Sharks worth more in ocean than in soup, B.C. study finds
Ecotourism could overtake global shark fin fishery within two decades
Researchers at the University of British Columbia's Fisheries Centre say protecting sharks would lead to a big economic payoff.
A study published Thursday in Oryx, The International Journal of Conservation, says shark fisheries are declining, mostly due to overfishing, but the industry around shark watchers is thriving.
'"People have realized that they can make a lot of money off of this [tourism] industry and, in the end, it creates a win-win for the environment and the local community.'—PhD candidate Andres Cisneros-Montemayor
Rashid Sumaila, director of the Fisheries Centre and the study's senior author, says shark tourism is making big gains, and within the next two decades, its economic importance is expected to surpass that of shark fisheries in terms of income.
"Economics and conservation can work together. If you conserve your resources properly, you make them sustainable, you have a chance of actually making money and employing people, and this is really a very clear example of that," he said.
The research team examined fisheries and ecotourism data from 70 sites in 45 countries, and found that the landed value of global shark fisheries, which have been in decline for the past decade, is currently $630 million USD.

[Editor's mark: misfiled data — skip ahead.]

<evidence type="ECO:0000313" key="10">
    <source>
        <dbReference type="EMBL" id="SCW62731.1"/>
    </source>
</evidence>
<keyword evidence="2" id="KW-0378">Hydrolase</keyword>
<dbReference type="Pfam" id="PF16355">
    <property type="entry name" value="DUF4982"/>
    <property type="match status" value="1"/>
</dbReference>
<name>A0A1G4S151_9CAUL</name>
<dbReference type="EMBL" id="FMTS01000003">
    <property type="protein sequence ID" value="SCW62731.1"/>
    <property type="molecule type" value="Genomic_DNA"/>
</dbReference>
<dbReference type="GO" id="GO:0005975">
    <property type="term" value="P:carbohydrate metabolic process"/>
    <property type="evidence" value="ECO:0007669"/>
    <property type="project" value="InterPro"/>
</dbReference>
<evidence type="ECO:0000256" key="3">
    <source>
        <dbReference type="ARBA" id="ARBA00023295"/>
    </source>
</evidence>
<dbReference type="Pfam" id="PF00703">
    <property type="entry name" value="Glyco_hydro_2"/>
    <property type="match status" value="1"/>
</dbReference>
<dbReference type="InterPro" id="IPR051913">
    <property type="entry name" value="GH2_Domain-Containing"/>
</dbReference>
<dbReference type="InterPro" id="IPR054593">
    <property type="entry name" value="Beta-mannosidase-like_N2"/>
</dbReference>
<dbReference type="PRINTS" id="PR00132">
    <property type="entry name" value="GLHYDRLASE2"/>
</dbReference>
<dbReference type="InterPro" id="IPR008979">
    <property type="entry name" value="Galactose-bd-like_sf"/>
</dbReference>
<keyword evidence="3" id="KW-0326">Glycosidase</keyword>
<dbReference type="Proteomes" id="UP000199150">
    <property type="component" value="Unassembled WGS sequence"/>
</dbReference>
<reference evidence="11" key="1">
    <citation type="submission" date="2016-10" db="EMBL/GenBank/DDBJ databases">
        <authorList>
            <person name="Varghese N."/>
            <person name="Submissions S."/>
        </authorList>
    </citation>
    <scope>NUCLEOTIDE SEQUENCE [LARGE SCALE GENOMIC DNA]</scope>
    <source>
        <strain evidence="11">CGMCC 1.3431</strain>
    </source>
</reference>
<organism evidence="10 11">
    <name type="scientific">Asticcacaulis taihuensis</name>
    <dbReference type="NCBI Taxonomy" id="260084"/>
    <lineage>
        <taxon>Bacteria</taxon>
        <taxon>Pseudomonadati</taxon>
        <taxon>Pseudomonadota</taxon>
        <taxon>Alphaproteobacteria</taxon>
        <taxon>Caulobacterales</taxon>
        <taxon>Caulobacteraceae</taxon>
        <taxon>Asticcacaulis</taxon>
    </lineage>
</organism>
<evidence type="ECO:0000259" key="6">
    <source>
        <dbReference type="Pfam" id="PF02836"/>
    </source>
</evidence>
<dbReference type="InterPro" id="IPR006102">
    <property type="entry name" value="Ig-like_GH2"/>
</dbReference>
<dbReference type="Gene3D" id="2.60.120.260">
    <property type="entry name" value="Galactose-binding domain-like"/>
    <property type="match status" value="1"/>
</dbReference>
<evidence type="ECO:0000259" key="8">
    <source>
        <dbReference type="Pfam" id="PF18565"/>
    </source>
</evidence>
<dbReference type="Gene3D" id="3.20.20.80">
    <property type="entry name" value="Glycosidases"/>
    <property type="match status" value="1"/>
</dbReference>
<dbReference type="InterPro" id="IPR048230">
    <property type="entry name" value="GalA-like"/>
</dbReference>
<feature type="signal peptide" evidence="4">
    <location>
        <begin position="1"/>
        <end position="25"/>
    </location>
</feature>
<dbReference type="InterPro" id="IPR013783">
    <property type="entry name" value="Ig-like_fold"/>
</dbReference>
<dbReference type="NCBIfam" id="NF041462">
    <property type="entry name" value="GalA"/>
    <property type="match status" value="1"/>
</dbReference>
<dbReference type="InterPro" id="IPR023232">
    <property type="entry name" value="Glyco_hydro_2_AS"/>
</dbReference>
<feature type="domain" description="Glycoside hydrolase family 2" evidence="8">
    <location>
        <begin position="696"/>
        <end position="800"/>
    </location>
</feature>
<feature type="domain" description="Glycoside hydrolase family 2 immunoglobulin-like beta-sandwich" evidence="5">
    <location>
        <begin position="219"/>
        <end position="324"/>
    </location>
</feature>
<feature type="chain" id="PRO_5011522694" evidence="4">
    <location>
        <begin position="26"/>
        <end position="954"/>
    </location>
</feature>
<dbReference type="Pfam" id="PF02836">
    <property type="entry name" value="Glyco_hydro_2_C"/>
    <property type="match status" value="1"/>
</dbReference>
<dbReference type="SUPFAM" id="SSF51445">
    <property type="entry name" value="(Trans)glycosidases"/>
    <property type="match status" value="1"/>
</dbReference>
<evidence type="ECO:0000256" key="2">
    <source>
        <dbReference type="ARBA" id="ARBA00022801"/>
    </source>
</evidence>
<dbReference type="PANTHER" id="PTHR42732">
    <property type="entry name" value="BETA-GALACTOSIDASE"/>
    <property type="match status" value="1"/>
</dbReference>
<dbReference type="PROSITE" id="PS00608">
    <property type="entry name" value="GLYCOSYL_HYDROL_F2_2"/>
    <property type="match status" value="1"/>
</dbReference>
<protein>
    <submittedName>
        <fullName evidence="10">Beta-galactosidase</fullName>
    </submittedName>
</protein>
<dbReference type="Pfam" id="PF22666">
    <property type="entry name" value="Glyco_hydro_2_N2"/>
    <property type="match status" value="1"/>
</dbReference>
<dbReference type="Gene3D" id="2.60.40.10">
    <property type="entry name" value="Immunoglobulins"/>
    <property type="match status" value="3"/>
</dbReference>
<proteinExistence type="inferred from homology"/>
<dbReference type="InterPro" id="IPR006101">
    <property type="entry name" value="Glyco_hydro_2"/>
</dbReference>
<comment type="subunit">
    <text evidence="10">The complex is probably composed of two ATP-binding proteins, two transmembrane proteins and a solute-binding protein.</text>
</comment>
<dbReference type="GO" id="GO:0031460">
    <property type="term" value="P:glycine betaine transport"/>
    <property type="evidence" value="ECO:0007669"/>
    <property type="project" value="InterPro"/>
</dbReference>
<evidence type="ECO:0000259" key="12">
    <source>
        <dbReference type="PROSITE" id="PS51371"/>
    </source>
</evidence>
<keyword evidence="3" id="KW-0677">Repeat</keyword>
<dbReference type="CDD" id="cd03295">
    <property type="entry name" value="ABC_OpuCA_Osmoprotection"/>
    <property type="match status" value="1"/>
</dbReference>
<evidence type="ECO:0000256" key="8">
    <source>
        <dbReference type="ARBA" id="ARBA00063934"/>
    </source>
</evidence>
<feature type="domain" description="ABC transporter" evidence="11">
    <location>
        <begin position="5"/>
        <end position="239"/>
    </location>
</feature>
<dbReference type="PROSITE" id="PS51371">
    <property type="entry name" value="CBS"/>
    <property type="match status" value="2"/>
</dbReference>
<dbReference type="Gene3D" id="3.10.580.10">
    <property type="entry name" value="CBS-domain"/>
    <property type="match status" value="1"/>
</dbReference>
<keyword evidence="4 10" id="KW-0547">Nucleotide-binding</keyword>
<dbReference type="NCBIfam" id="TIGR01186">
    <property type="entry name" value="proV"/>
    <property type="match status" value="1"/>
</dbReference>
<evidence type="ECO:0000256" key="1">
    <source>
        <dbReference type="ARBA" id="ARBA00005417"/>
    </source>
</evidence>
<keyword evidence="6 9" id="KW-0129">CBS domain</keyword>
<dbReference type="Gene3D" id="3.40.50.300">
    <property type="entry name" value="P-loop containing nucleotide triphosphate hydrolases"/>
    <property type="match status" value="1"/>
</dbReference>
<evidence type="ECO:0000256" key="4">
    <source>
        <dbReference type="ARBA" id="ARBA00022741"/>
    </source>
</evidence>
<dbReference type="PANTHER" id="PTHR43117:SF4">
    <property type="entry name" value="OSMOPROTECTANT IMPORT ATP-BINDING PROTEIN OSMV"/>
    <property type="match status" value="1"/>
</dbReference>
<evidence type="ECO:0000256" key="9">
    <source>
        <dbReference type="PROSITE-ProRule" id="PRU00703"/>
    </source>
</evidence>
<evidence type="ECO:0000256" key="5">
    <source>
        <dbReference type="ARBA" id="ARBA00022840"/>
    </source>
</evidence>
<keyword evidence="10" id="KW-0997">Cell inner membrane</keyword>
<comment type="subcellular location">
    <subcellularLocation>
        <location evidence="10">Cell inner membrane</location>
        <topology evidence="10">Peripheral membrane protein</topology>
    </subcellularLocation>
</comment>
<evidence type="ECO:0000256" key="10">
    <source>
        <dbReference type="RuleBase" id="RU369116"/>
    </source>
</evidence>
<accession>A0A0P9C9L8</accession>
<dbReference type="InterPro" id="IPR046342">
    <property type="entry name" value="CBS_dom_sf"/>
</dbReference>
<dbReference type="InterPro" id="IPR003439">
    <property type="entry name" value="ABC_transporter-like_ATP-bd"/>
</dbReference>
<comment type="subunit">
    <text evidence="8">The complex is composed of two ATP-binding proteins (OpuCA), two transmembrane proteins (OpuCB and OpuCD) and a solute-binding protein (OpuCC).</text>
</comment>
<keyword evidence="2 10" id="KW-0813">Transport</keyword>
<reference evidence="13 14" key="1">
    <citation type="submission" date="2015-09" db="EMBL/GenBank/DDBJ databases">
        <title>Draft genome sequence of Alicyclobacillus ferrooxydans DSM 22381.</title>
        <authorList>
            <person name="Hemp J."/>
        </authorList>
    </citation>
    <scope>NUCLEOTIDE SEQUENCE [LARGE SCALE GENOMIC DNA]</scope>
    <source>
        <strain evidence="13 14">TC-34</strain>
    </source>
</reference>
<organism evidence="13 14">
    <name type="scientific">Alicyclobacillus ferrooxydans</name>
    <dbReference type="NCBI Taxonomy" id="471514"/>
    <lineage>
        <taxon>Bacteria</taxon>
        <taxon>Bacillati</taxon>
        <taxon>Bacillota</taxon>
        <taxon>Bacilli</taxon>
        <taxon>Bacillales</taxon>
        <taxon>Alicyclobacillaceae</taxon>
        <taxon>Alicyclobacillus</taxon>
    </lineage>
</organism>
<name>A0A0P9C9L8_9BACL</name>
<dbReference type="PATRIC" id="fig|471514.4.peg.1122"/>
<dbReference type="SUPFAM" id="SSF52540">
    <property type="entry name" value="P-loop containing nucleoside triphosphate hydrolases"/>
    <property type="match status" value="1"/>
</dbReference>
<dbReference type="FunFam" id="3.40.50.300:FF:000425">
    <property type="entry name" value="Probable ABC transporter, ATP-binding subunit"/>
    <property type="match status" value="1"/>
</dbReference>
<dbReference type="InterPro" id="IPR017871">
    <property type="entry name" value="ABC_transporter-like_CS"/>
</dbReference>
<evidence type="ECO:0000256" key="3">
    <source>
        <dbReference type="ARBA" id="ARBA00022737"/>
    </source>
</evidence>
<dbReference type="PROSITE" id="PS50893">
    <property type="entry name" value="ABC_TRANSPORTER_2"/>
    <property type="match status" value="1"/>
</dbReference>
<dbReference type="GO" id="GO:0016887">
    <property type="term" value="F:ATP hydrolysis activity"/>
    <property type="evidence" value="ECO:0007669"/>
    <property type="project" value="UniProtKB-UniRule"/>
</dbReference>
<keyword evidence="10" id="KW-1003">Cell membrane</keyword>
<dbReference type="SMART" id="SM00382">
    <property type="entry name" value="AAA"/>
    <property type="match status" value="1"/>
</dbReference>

In contrast, shark ecotourism currently generates more than $314 million annually,and is expected to more than double to $780 million in the next 20 years.
Tens of millions killed every year
The study's lead author, PhD candidate Andres Cisneros-Montemayor, says tourism could help end the controversial practice of shark finning, which resulted in the killing of an estimated 38 million sharks in 2009.
"People have realized that they can make a lot of money off of this [tourism] industry and, in the end, it creates a win-win for the environment and the local community," he said.
Cisneros says because of overfishing and challenges within shark populations — sharks are slow to mature and produce few offspring — the global shark populations are crashing.
A growth in shark-watching, however, could be the catalyst that could help some of the populations recover.
"From the bottom up, they start petitioning people to get more shark protection areas in-place, and that in turn helps conserve shark populations and the ecosystem," he said.
He suggested that dedicated protection areas for sharks and other marine populations could help vulnerable species bounce back, which still generating economic benefits for local communities.
With files from the CBC's Jesara Sinclair